Heights businesses invited to submit holiday gift ideas

Each year, FutureHeights publishes a Holiday Gift Guide in the November issue of the Heights Observer, to help readers discover the unique items Heights retailers offer and assist them in “shopping local first” to support the local economy.

The 2018 guide will contain listings in each of the following categories: Stocking Stuffers ($10 or less), Gifts Less Than $50, Gifts $50 to $150, Gifts More Than $150, and Gifts For the Person Who Has It All.

Cleveland Heights and University Heights retail businesses are invited and encouraged to e-mail photos and descriptions of items they would like to be considered for publication in the 2018 Heights Observer Holiday Gift Guide to Jessica Schantz (jschantz@futureheights.org) no later than Oct. 19. Put “Holiday Gift Guide” in the subject line.

Submit the following for each item: item category (one of the five categories listed above), item name, item price, name of business submitting the item, and a JPG photo of the item. Please limit descriptive text for each item to one sentence, or no more than 30 words. Photos of gift cards and gift baskets, for restaurants or service businesses, are welcome, too.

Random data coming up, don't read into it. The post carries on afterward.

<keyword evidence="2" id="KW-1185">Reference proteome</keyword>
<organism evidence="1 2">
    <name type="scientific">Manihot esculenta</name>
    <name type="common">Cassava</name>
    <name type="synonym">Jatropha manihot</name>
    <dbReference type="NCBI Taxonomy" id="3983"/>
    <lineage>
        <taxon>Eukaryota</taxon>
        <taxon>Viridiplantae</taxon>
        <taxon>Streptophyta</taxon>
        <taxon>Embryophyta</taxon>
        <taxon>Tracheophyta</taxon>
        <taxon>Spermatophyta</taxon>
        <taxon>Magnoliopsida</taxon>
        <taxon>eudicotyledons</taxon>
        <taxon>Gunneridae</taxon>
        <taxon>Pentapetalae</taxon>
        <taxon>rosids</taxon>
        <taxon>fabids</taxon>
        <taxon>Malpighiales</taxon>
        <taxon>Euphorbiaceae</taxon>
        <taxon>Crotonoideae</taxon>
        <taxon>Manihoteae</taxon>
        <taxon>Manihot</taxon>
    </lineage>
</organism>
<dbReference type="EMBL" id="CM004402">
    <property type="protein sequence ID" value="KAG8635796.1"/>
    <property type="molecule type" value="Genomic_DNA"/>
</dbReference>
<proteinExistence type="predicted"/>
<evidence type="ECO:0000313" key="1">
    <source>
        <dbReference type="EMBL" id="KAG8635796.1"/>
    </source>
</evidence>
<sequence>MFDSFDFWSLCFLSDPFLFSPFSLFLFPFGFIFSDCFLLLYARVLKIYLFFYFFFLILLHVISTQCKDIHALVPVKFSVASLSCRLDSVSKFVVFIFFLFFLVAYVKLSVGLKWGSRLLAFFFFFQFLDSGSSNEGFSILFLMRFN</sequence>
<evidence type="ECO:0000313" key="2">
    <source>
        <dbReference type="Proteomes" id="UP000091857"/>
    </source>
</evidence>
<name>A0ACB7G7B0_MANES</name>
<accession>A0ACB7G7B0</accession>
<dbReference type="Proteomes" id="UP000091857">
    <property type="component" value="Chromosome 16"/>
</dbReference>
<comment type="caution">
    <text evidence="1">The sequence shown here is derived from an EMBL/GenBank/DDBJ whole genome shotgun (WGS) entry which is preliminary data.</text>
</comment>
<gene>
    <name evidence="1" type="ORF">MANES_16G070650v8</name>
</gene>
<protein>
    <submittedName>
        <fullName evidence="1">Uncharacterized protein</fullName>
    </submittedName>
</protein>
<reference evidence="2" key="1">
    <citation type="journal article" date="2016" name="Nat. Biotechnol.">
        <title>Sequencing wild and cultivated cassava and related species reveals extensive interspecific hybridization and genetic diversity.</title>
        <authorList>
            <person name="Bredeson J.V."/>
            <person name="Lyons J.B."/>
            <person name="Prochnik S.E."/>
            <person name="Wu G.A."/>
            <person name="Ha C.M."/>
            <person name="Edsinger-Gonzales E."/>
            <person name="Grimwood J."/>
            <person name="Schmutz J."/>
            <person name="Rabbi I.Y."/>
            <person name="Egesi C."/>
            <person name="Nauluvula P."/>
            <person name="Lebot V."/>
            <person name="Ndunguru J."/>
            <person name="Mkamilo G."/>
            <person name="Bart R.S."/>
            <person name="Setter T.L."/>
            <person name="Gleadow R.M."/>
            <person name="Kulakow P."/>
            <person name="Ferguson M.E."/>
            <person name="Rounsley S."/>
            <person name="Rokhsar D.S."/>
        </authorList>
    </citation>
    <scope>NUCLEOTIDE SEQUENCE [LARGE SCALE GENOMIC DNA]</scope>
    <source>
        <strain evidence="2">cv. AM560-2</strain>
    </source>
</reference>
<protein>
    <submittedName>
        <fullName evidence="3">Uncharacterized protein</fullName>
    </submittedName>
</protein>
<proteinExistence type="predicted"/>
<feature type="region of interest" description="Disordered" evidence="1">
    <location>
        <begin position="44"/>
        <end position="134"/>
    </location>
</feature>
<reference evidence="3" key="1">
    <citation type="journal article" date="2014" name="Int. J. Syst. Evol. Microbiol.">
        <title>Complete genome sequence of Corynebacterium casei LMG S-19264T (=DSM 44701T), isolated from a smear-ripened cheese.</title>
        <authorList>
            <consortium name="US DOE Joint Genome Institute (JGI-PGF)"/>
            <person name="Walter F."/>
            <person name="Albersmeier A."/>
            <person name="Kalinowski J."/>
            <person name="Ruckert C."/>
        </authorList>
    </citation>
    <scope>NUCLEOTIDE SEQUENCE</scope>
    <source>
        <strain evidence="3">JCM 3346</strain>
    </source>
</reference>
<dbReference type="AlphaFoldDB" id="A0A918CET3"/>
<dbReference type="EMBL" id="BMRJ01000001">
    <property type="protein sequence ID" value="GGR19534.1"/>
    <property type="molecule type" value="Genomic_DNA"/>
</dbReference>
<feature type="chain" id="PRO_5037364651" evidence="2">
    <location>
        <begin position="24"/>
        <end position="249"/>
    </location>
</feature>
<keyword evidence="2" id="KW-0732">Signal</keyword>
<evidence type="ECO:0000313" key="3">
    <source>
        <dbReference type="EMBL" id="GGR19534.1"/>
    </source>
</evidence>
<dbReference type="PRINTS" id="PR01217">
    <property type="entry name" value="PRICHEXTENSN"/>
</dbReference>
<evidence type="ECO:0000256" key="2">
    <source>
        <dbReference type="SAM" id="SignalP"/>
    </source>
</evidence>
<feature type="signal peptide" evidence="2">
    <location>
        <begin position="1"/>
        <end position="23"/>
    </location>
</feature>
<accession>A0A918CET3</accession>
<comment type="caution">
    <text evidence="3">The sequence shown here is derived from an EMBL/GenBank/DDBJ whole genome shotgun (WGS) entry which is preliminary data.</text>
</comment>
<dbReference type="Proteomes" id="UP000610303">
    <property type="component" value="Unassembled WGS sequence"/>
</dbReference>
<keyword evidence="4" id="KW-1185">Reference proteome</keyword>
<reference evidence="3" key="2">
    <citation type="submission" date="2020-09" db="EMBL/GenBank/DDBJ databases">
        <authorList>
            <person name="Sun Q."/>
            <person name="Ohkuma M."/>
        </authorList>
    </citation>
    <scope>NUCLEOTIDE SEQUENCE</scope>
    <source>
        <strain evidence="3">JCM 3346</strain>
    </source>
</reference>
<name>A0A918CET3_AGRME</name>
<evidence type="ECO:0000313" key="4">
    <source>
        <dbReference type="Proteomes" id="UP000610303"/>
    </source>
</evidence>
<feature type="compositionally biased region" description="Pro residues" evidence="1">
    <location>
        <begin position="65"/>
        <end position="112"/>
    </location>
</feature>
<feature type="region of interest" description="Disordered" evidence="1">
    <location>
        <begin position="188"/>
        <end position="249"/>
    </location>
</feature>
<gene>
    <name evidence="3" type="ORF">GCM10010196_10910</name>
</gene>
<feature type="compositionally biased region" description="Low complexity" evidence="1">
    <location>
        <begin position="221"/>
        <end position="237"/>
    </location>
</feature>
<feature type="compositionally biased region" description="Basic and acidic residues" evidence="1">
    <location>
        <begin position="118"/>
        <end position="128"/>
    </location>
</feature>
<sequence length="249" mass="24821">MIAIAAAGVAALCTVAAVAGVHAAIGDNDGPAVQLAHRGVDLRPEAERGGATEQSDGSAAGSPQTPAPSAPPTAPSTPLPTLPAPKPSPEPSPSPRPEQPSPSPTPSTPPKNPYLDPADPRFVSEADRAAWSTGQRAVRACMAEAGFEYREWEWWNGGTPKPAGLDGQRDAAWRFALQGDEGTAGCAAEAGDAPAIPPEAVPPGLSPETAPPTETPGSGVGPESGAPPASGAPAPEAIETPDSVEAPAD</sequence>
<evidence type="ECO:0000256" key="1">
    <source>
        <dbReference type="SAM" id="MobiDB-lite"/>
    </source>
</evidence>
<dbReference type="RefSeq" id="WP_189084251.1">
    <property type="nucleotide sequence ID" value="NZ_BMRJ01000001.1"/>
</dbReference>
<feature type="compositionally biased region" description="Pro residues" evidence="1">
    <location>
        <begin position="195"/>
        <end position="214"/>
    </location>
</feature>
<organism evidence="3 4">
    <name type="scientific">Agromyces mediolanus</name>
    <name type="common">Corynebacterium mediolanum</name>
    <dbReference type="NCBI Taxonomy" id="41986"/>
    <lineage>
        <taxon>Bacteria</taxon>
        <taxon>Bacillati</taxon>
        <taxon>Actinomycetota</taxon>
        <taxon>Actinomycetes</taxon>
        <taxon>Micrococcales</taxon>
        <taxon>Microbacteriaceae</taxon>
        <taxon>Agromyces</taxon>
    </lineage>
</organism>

The gift guide will appear in the November print issue of the Heights Observer, as well as in weekly Heights Observer e-newsletters in the lead-up to the holidays, and online at www.heightsobserver.org.

The Heights has more locally owned, independent businesses than many other communities, and—as business owners know—the holiday season is the most important time of year for them. Holiday sales often determine if they are in the red or the black for the year, and, for many, if they can afford to continue to operate in the coming year.

The annual Holiday Gift Guide is just one of the ways in which FutureHeights and the Heights Observer seek to support and promote Cleveland Heights and University Heights businesses, and remind readers of the importance of shopping local.

Several studies show that if more of the dollars Americans spend on holiday shopping were spent at locally owned, independent businesses, they would generate far more economic benefit in local communities than money spent online, at chains or businesses outside of the community.

While trends show that consumers are spending more of their dollars online, National Retail Federation data showed some positive news for brick-and mortar-stores. Specifically, nearly half of consumers browse physical stores to find the perfect gift idea, and because of the need to find that perfect gift now, many buy on impulse.

Deanna Bremer Fisher

Deanna Bremer Fisher is executive director of FutureHeights and publisher of the Heights Observer.

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Volume 11, Issue 10, Posted 11:54 AM, 10.01.2018